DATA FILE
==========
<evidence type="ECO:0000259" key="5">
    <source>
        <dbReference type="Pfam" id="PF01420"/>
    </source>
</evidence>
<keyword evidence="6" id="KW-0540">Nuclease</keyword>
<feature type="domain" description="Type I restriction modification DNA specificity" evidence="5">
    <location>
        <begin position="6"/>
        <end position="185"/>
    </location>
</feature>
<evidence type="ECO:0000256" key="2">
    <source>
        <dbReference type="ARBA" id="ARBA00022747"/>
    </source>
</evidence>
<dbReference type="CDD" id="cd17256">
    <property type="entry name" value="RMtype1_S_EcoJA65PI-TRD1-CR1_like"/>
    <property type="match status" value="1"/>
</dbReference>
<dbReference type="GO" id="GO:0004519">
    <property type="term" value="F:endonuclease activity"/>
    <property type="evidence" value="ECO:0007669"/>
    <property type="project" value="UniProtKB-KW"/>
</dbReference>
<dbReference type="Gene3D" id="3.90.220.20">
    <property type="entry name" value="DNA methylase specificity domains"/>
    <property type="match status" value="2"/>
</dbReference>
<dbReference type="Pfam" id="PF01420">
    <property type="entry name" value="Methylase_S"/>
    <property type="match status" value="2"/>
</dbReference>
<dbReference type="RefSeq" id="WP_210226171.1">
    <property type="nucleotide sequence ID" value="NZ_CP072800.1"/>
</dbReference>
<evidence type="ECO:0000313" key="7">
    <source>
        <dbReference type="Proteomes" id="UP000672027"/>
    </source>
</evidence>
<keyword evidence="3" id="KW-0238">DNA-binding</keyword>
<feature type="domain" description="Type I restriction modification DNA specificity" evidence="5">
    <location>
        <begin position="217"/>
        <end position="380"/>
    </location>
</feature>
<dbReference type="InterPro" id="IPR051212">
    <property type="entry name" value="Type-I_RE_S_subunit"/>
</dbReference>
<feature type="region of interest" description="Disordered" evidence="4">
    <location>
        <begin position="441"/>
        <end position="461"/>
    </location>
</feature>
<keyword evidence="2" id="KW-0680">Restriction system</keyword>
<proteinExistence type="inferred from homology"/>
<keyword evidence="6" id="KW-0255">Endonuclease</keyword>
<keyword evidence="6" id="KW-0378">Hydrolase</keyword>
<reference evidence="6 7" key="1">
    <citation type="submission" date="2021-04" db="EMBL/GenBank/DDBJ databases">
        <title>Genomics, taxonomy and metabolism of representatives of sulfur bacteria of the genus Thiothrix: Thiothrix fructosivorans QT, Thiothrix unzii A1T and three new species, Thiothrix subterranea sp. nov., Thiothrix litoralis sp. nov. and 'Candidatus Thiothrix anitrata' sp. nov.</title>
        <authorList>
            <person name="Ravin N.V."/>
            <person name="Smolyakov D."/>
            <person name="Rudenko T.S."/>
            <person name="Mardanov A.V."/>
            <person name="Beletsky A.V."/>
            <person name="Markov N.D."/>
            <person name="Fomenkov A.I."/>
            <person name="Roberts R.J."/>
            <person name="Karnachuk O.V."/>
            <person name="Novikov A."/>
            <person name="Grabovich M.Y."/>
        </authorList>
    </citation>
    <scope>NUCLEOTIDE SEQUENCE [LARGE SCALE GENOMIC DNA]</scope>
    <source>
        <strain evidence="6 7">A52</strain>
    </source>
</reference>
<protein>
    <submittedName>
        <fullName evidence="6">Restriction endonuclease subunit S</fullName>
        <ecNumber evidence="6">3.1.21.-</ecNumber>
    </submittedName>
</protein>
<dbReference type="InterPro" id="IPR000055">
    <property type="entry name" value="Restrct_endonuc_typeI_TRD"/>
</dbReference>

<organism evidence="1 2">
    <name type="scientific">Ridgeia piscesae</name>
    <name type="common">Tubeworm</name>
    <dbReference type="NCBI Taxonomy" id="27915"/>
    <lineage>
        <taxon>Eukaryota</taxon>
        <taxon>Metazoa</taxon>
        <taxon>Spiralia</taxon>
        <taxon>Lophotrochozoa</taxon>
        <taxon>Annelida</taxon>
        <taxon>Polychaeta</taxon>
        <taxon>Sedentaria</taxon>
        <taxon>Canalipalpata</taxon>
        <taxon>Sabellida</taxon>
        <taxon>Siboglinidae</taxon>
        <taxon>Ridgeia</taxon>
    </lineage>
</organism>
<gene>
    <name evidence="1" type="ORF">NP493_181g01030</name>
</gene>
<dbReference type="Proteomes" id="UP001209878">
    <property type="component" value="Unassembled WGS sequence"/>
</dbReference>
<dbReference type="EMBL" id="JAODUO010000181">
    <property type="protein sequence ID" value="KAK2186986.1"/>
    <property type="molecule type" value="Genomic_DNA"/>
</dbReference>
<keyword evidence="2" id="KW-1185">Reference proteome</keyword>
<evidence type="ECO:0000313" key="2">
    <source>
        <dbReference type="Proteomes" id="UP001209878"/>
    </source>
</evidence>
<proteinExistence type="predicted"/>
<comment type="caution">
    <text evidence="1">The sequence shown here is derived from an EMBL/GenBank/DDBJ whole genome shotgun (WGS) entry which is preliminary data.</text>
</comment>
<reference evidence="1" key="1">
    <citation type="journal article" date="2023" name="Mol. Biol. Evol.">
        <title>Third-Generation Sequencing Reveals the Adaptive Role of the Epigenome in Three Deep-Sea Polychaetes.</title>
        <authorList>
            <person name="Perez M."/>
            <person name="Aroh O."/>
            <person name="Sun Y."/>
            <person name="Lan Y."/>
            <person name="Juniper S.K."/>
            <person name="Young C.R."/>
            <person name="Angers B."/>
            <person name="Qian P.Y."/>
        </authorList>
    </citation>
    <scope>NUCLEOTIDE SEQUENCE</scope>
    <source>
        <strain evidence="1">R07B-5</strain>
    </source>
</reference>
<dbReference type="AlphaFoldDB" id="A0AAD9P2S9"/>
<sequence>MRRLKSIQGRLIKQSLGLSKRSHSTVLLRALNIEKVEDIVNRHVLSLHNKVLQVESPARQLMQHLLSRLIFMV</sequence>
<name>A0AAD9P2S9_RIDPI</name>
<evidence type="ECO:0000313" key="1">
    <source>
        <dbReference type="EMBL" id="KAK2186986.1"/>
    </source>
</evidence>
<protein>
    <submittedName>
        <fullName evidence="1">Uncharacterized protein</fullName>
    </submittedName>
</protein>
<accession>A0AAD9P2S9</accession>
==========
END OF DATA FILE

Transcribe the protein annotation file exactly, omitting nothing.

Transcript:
<evidence type="ECO:0000259" key="5">
    <source>
        <dbReference type="Pfam" id="PF01420"/>
    </source>
</evidence>
<keyword evidence="6" id="KW-0540">Nuclease</keyword>
<feature type="domain" description="Type I restriction modification DNA specificity" evidence="5">
    <location>
        <begin position="6"/>
        <end position="185"/>
    </location>
</feature>
<evidence type="ECO:0000256" key="2">
    <source>
        <dbReference type="ARBA" id="ARBA00022747"/>
    </source>
</evidence>
<dbReference type="CDD" id="cd17256">
    <property type="entry name" value="RMtype1_S_EcoJA65PI-TRD1-CR1_like"/>
    <property type="match status" value="1"/>
</dbReference>
<dbReference type="GO" id="GO:0004519">
    <property type="term" value="F:endonuclease activity"/>
    <property type="evidence" value="ECO:0007669"/>
    <property type="project" value="UniProtKB-KW"/>
</dbReference>
<dbReference type="Gene3D" id="3.90.220.20">
    <property type="entry name" value="DNA methylase specificity domains"/>
    <property type="match status" value="2"/>
</dbReference>
<dbReference type="Pfam" id="PF01420">
    <property type="entry name" value="Methylase_S"/>
    <property type="match status" value="2"/>
</dbReference>
<dbReference type="RefSeq" id="WP_210226171.1">
    <property type="nucleotide sequence ID" value="NZ_CP072800.1"/>
</dbReference>
<evidence type="ECO:0000313" key="7">
    <source>
        <dbReference type="Proteomes" id="UP000672027"/>
    </source>
</evidence>
<keyword evidence="3" id="KW-0238">DNA-binding</keyword>
<feature type="domain" description="Type I restriction modification DNA specificity" evidence="5">
    <location>
        <begin position="217"/>
        <end position="380"/>
    </location>
</feature>
<dbReference type="InterPro" id="IPR051212">
    <property type="entry name" value="Type-I_RE_S_subunit"/>
</dbReference>
<feature type="region of interest" description="Disordered" evidence="4">
    <location>
        <begin position="441"/>
        <end position="461"/>
    </location>
</feature>
<keyword evidence="2" id="KW-0680">Restriction system</keyword>
<proteinExistence type="inferred from homology"/>
<keyword evidence="6" id="KW-0255">Endonuclease</keyword>
<keyword evidence="6" id="KW-0378">Hydrolase</keyword>
<reference evidence="6 7" key="1">
    <citation type="submission" date="2021-04" db="EMBL/GenBank/DDBJ databases">
        <title>Genomics, taxonomy and metabolism of representatives of sulfur bacteria of the genus Thiothrix: Thiothrix fructosivorans QT, Thiothrix unzii A1T and three new species, Thiothrix subterranea sp. nov., Thiothrix litoralis sp. nov. and 'Candidatus Thiothrix anitrata' sp. nov.</title>
        <authorList>
            <person name="Ravin N.V."/>
            <person name="Smolyakov D."/>
            <person name="Rudenko T.S."/>
            <person name="Mardanov A.V."/>
            <person name="Beletsky A.V."/>
            <person name="Markov N.D."/>
            <person name="Fomenkov A.I."/>
            <person name="Roberts R.J."/>
            <person name="Karnachuk O.V."/>
            <person name="Novikov A."/>
            <person name="Grabovich M.Y."/>
        </authorList>
    </citation>
    <scope>NUCLEOTIDE SEQUENCE [LARGE SCALE GENOMIC DNA]</scope>
    <source>
        <strain evidence="6 7">A52</strain>
    </source>
</reference>
<protein>
    <submittedName>
        <fullName evidence="6">Restriction endonuclease subunit S</fullName>
        <ecNumber evidence="6">3.1.21.-</ecNumber>
    </submittedName>
</protein>
<dbReference type="InterPro" id="IPR000055">
    <property type="entry name" value="Restrct_endonuc_typeI_TRD"/>
</dbReference>

<organism evidence="1 2">
    <name type="scientific">Ridgeia piscesae</name>
    <name type="common">Tubeworm</name>
    <dbReference type="NCBI Taxonomy" id="27915"/>
    <lineage>
        <taxon>Eukaryota</taxon>
        <taxon>Metazoa</taxon>
        <taxon>Spiralia</taxon>
        <taxon>Lophotrochozoa</taxon>
        <taxon>Annelida</taxon>
        <taxon>Polychaeta</taxon>
        <taxon>Sedentaria</taxon>
        <taxon>Canalipalpata</taxon>
        <taxon>Sabellida</taxon>
        <taxon>Siboglinidae</taxon>
        <taxon>Ridgeia</taxon>
    </lineage>
</organism>
<gene>
    <name evidence="1" type="ORF">NP493_181g01030</name>
</gene>
<dbReference type="Proteomes" id="UP001209878">
    <property type="component" value="Unassembled WGS sequence"/>
</dbReference>
<dbReference type="EMBL" id="JAODUO010000181">
    <property type="protein sequence ID" value="KAK2186986.1"/>
    <property type="molecule type" value="Genomic_DNA"/>
</dbReference>
<keyword evidence="2" id="KW-1185">Reference proteome</keyword>
<evidence type="ECO:0000313" key="2">
    <source>
        <dbReference type="Proteomes" id="UP001209878"/>
    </source>
</evidence>
<proteinExistence type="predicted"/>
<comment type="caution">
    <text evidence="1">The sequence shown here is derived from an EMBL/GenBank/DDBJ whole genome shotgun (WGS) entry which is preliminary data.</text>
</comment>
<reference evidence="1" key="1">
    <citation type="journal article" date="2023" name="Mol. Biol. Evol.">
        <title>Third-Generation Sequencing Reveals the Adaptive Role of the Epigenome in Three Deep-Sea Polychaetes.</title>
        <authorList>
            <person name="Perez M."/>
            <person name="Aroh O."/>
            <person name="Sun Y."/>
            <person name="Lan Y."/>
            <person name="Juniper S.K."/>
            <person name="Young C.R."/>
            <person name="Angers B."/>
            <person name="Qian P.Y."/>
        </authorList>
    </citation>
    <scope>NUCLEOTIDE SEQUENCE</scope>
    <source>
        <strain evidence="1">R07B-5</strain>
    </source>
</reference>
<dbReference type="AlphaFoldDB" id="A0AAD9P2S9"/>
<sequence>MRRLKSIQGRLIKQSLGLSKRSHSTVLLRALNIEKVEDIVNRHVLSLHNKVLQVESPARQLMQHLLSRLIFMV</sequence>
<name>A0AAD9P2S9_RIDPI</name>
<evidence type="ECO:0000313" key="1">
    <source>
        <dbReference type="EMBL" id="KAK2186986.1"/>
    </source>
</evidence>
<protein>
    <submittedName>
        <fullName evidence="1">Uncharacterized protein</fullName>
    </submittedName>
</protein>
<accession>A0AAD9P2S9</accession>